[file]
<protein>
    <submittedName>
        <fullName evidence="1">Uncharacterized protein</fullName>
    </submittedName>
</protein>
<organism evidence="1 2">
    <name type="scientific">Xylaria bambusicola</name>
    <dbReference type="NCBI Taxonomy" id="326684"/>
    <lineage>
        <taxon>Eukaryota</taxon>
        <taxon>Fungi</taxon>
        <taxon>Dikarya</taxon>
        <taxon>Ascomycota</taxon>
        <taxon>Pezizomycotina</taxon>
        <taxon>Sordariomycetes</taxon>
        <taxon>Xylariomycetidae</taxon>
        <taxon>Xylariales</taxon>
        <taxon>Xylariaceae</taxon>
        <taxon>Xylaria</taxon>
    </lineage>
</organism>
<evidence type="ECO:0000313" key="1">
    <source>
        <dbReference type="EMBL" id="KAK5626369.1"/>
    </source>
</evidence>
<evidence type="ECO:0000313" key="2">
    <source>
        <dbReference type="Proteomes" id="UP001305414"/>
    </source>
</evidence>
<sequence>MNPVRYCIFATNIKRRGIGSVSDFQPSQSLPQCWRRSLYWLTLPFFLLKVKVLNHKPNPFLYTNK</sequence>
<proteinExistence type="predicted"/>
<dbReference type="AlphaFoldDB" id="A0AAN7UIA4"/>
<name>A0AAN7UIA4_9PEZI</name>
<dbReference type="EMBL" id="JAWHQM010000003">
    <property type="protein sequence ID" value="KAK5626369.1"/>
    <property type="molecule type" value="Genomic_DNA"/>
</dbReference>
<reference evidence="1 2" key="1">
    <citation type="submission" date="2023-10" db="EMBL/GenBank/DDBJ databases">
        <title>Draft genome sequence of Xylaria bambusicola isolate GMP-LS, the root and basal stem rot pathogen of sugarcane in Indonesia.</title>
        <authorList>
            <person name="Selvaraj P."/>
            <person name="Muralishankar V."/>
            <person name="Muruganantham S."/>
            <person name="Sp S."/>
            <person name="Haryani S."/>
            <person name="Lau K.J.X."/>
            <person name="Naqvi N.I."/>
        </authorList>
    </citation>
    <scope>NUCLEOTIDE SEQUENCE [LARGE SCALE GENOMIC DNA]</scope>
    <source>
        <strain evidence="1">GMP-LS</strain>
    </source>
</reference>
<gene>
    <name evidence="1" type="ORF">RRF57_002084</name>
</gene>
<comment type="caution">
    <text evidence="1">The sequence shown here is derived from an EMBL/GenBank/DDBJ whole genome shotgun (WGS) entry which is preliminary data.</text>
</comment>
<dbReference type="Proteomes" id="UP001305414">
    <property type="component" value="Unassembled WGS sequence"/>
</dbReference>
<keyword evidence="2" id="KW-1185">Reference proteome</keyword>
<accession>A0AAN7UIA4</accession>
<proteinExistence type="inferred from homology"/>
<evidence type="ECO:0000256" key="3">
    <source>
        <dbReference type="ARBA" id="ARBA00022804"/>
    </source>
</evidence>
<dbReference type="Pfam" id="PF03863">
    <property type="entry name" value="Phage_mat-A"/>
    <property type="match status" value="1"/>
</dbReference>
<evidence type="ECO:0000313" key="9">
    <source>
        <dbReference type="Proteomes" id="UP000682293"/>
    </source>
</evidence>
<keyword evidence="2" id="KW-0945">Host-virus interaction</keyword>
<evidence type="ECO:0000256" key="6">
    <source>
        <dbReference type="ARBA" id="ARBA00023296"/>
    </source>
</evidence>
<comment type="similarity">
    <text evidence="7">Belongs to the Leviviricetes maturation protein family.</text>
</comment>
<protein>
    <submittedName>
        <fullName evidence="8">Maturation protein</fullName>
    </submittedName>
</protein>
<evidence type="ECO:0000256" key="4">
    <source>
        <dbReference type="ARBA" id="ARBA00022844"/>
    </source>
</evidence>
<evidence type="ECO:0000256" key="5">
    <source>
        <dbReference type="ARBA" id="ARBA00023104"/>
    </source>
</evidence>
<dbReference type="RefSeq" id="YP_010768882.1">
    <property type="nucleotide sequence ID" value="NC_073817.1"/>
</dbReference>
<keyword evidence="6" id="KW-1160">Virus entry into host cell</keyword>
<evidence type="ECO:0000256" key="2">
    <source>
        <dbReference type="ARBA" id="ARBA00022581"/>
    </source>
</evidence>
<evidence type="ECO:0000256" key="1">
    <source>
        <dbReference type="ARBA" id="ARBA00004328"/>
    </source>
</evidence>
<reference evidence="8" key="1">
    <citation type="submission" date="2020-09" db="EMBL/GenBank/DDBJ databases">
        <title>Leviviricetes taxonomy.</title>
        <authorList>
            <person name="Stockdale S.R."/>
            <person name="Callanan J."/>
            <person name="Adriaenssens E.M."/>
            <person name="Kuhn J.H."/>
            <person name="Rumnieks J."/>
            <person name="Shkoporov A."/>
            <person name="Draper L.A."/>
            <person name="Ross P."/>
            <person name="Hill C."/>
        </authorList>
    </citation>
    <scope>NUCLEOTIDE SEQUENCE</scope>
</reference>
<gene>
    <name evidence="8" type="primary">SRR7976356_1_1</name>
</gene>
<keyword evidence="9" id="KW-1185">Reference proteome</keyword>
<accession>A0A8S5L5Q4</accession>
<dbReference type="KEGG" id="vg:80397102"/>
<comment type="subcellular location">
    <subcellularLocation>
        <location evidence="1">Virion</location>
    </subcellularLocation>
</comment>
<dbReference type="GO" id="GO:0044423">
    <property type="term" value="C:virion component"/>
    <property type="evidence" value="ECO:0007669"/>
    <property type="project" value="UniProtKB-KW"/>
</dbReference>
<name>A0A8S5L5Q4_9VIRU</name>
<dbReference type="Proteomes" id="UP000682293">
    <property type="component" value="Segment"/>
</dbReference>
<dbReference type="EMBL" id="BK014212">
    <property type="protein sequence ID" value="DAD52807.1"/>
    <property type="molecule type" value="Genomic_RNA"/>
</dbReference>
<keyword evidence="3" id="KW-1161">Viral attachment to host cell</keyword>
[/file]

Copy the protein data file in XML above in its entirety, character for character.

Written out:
<protein>
    <submittedName>
        <fullName evidence="1">Uncharacterized protein</fullName>
    </submittedName>
</protein>
<organism evidence="1 2">
    <name type="scientific">Xylaria bambusicola</name>
    <dbReference type="NCBI Taxonomy" id="326684"/>
    <lineage>
        <taxon>Eukaryota</taxon>
        <taxon>Fungi</taxon>
        <taxon>Dikarya</taxon>
        <taxon>Ascomycota</taxon>
        <taxon>Pezizomycotina</taxon>
        <taxon>Sordariomycetes</taxon>
        <taxon>Xylariomycetidae</taxon>
        <taxon>Xylariales</taxon>
        <taxon>Xylariaceae</taxon>
        <taxon>Xylaria</taxon>
    </lineage>
</organism>
<evidence type="ECO:0000313" key="1">
    <source>
        <dbReference type="EMBL" id="KAK5626369.1"/>
    </source>
</evidence>
<evidence type="ECO:0000313" key="2">
    <source>
        <dbReference type="Proteomes" id="UP001305414"/>
    </source>
</evidence>
<sequence>MNPVRYCIFATNIKRRGIGSVSDFQPSQSLPQCWRRSLYWLTLPFFLLKVKVLNHKPNPFLYTNK</sequence>
<proteinExistence type="predicted"/>
<dbReference type="AlphaFoldDB" id="A0AAN7UIA4"/>
<name>A0AAN7UIA4_9PEZI</name>
<dbReference type="EMBL" id="JAWHQM010000003">
    <property type="protein sequence ID" value="KAK5626369.1"/>
    <property type="molecule type" value="Genomic_DNA"/>
</dbReference>
<reference evidence="1 2" key="1">
    <citation type="submission" date="2023-10" db="EMBL/GenBank/DDBJ databases">
        <title>Draft genome sequence of Xylaria bambusicola isolate GMP-LS, the root and basal stem rot pathogen of sugarcane in Indonesia.</title>
        <authorList>
            <person name="Selvaraj P."/>
            <person name="Muralishankar V."/>
            <person name="Muruganantham S."/>
            <person name="Sp S."/>
            <person name="Haryani S."/>
            <person name="Lau K.J.X."/>
            <person name="Naqvi N.I."/>
        </authorList>
    </citation>
    <scope>NUCLEOTIDE SEQUENCE [LARGE SCALE GENOMIC DNA]</scope>
    <source>
        <strain evidence="1">GMP-LS</strain>
    </source>
</reference>
<gene>
    <name evidence="1" type="ORF">RRF57_002084</name>
</gene>
<comment type="caution">
    <text evidence="1">The sequence shown here is derived from an EMBL/GenBank/DDBJ whole genome shotgun (WGS) entry which is preliminary data.</text>
</comment>
<dbReference type="Proteomes" id="UP001305414">
    <property type="component" value="Unassembled WGS sequence"/>
</dbReference>
<keyword evidence="2" id="KW-1185">Reference proteome</keyword>
<accession>A0AAN7UIA4</accession>
<proteinExistence type="inferred from homology"/>
<evidence type="ECO:0000256" key="3">
    <source>
        <dbReference type="ARBA" id="ARBA00022804"/>
    </source>
</evidence>
<dbReference type="Pfam" id="PF03863">
    <property type="entry name" value="Phage_mat-A"/>
    <property type="match status" value="1"/>
</dbReference>
<evidence type="ECO:0000313" key="9">
    <source>
        <dbReference type="Proteomes" id="UP000682293"/>
    </source>
</evidence>
<keyword evidence="2" id="KW-0945">Host-virus interaction</keyword>
<evidence type="ECO:0000256" key="6">
    <source>
        <dbReference type="ARBA" id="ARBA00023296"/>
    </source>
</evidence>
<comment type="similarity">
    <text evidence="7">Belongs to the Leviviricetes maturation protein family.</text>
</comment>
<protein>
    <submittedName>
        <fullName evidence="8">Maturation protein</fullName>
    </submittedName>
</protein>
<evidence type="ECO:0000256" key="4">
    <source>
        <dbReference type="ARBA" id="ARBA00022844"/>
    </source>
</evidence>
<evidence type="ECO:0000256" key="5">
    <source>
        <dbReference type="ARBA" id="ARBA00023104"/>
    </source>
</evidence>
<dbReference type="RefSeq" id="YP_010768882.1">
    <property type="nucleotide sequence ID" value="NC_073817.1"/>
</dbReference>
<keyword evidence="6" id="KW-1160">Virus entry into host cell</keyword>
<evidence type="ECO:0000256" key="2">
    <source>
        <dbReference type="ARBA" id="ARBA00022581"/>
    </source>
</evidence>
<evidence type="ECO:0000256" key="1">
    <source>
        <dbReference type="ARBA" id="ARBA00004328"/>
    </source>
</evidence>
<reference evidence="8" key="1">
    <citation type="submission" date="2020-09" db="EMBL/GenBank/DDBJ databases">
        <title>Leviviricetes taxonomy.</title>
        <authorList>
            <person name="Stockdale S.R."/>
            <person name="Callanan J."/>
            <person name="Adriaenssens E.M."/>
            <person name="Kuhn J.H."/>
            <person name="Rumnieks J."/>
            <person name="Shkoporov A."/>
            <person name="Draper L.A."/>
            <person name="Ross P."/>
            <person name="Hill C."/>
        </authorList>
    </citation>
    <scope>NUCLEOTIDE SEQUENCE</scope>
</reference>
<gene>
    <name evidence="8" type="primary">SRR7976356_1_1</name>
</gene>
<keyword evidence="9" id="KW-1185">Reference proteome</keyword>
<accession>A0A8S5L5Q4</accession>
<dbReference type="KEGG" id="vg:80397102"/>
<comment type="subcellular location">
    <subcellularLocation>
        <location evidence="1">Virion</location>
    </subcellularLocation>
</comment>
<dbReference type="GO" id="GO:0044423">
    <property type="term" value="C:virion component"/>
    <property type="evidence" value="ECO:0007669"/>
    <property type="project" value="UniProtKB-KW"/>
</dbReference>
<name>A0A8S5L5Q4_9VIRU</name>
<dbReference type="Proteomes" id="UP000682293">
    <property type="component" value="Segment"/>
</dbReference>
<dbReference type="EMBL" id="BK014212">
    <property type="protein sequence ID" value="DAD52807.1"/>
    <property type="molecule type" value="Genomic_RNA"/>
</dbReference>
<keyword evidence="3" id="KW-1161">Viral attachment to host cell</keyword>